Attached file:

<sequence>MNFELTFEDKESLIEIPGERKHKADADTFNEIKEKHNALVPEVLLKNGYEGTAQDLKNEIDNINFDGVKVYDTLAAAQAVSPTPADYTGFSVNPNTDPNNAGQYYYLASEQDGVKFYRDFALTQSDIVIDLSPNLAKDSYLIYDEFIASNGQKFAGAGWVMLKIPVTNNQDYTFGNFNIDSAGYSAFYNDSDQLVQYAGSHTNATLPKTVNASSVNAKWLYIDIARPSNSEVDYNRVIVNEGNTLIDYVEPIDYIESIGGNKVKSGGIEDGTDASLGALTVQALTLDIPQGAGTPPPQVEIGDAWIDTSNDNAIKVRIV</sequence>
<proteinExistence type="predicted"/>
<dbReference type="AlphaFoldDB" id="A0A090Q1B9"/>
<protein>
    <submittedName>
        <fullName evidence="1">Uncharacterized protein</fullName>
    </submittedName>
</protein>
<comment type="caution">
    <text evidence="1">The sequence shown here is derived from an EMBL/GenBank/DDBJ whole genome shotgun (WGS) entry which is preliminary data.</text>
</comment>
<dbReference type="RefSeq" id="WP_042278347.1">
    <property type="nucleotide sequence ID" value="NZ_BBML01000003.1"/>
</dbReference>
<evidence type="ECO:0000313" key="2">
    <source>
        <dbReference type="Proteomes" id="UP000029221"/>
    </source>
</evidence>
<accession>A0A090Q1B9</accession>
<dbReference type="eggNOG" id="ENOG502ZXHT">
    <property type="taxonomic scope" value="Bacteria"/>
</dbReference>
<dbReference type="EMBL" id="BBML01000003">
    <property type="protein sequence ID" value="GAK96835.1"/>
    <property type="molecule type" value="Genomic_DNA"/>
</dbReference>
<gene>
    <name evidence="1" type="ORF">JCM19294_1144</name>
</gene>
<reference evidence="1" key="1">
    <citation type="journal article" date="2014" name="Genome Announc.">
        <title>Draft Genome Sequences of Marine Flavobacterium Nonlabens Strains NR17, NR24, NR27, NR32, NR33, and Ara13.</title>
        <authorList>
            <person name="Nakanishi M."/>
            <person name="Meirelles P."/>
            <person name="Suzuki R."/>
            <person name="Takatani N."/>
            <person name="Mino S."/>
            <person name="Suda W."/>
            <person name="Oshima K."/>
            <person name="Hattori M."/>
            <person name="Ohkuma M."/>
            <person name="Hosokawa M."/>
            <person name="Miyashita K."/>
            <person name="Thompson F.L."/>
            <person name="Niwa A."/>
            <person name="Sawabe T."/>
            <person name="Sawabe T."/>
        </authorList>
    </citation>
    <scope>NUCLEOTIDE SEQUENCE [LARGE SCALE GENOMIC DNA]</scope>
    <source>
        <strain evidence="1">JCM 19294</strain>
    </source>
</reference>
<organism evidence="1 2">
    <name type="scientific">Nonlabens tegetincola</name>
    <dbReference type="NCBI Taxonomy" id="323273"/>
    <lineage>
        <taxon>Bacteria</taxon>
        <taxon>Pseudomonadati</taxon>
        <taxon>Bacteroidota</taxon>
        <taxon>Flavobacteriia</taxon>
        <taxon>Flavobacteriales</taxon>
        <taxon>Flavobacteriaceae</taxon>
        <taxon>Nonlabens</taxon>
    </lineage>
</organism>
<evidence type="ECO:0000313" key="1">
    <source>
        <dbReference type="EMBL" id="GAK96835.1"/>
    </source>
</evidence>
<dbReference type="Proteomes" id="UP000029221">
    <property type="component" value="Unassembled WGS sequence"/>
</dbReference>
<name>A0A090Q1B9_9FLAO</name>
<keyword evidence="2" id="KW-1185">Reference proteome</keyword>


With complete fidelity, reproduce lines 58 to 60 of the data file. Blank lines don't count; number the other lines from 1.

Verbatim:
    <name type="scientific">Nonlabens tegetincola</name>
    <dbReference type="NCBI Taxonomy" id="323273"/>
    <lineage>